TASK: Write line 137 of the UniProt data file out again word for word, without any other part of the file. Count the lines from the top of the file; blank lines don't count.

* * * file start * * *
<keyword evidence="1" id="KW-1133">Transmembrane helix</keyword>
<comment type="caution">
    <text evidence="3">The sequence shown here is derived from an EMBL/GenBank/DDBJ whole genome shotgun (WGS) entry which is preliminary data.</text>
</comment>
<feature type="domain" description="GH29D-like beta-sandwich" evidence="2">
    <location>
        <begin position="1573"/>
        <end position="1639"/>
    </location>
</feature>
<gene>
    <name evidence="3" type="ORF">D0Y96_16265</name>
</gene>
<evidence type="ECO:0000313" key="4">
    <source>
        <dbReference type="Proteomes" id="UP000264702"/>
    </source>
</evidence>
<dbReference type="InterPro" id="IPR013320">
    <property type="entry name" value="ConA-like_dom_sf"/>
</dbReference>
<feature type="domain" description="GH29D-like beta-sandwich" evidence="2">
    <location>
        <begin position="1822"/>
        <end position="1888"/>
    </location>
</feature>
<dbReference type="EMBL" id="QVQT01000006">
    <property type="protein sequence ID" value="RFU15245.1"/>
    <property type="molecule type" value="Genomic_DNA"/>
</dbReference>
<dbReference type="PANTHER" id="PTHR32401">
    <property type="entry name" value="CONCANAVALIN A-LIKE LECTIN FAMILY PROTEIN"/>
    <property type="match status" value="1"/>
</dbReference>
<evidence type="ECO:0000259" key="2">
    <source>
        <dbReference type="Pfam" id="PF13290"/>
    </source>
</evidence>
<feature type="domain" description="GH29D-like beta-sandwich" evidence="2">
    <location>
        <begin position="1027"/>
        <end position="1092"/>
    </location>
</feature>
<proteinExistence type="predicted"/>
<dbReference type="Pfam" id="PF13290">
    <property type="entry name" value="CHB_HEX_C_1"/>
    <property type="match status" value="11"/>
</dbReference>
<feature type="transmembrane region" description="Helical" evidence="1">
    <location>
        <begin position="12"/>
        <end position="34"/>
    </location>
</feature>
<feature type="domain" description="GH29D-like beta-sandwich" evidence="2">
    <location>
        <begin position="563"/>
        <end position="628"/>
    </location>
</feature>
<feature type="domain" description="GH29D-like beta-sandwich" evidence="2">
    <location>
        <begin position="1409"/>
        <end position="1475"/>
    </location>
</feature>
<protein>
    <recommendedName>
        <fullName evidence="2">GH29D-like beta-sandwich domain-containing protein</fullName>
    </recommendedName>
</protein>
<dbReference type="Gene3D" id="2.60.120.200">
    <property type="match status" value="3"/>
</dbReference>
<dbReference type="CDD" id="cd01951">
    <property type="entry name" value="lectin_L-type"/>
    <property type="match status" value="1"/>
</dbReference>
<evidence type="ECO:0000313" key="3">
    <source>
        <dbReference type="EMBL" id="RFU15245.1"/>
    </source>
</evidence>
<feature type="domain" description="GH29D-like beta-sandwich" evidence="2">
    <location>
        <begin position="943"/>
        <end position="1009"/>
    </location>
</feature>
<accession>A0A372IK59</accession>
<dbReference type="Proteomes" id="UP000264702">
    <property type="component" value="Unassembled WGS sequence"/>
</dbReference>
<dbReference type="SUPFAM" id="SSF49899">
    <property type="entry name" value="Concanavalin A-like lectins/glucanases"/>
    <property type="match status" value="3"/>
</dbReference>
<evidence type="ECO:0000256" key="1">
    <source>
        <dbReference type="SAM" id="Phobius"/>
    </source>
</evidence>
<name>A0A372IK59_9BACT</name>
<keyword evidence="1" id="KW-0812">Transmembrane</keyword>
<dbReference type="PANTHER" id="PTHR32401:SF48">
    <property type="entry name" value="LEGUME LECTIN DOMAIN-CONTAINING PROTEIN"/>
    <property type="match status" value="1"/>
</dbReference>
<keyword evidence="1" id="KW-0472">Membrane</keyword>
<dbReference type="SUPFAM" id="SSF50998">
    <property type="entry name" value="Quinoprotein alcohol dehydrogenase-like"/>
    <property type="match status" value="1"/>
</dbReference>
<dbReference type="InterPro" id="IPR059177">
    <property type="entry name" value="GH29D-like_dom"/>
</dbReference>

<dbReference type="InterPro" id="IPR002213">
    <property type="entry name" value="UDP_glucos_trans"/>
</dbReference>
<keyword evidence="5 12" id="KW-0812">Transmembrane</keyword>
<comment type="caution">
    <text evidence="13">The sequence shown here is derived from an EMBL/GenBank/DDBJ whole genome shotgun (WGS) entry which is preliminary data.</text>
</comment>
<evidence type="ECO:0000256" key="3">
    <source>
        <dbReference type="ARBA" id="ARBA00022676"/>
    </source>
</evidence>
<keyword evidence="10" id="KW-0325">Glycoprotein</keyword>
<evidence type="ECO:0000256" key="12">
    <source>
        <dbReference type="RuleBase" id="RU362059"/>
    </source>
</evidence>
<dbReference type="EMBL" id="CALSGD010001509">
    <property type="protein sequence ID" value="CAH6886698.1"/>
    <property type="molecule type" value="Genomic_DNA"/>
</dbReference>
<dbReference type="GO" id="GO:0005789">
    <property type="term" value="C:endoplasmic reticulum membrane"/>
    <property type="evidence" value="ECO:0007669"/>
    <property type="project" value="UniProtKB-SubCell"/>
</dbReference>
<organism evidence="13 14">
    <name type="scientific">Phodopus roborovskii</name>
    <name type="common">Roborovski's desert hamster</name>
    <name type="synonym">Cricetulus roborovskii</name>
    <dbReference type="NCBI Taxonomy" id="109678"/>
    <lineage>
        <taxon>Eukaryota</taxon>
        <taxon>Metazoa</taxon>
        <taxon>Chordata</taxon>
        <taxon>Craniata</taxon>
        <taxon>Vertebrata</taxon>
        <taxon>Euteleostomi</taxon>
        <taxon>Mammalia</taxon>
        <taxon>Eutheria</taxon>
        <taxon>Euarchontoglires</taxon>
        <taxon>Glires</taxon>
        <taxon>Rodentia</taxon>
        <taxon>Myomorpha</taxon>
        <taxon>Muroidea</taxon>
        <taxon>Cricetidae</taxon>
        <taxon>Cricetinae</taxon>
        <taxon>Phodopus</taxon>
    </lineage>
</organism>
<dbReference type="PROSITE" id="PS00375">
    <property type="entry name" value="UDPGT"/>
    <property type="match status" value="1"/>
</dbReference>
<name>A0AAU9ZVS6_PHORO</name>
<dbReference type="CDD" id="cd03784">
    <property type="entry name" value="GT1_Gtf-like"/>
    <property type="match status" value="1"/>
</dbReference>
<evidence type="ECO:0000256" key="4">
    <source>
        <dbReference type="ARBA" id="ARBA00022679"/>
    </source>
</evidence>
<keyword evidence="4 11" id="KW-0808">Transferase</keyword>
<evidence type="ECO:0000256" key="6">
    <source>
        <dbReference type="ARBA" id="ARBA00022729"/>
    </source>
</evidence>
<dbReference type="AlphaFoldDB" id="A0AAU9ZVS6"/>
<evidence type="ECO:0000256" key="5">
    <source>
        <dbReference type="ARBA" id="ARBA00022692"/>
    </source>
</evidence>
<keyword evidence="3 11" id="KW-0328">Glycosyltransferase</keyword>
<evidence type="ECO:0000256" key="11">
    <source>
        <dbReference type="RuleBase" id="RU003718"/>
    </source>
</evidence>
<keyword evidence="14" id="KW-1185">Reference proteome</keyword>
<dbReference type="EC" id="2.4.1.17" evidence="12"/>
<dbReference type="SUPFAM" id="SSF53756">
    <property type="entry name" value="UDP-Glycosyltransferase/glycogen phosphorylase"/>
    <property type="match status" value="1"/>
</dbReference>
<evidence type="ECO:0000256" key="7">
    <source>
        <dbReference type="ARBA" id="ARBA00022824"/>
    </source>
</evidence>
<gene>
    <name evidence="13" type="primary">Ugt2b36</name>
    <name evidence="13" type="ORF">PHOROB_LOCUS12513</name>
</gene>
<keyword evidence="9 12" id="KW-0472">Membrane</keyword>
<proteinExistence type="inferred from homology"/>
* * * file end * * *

</evidence>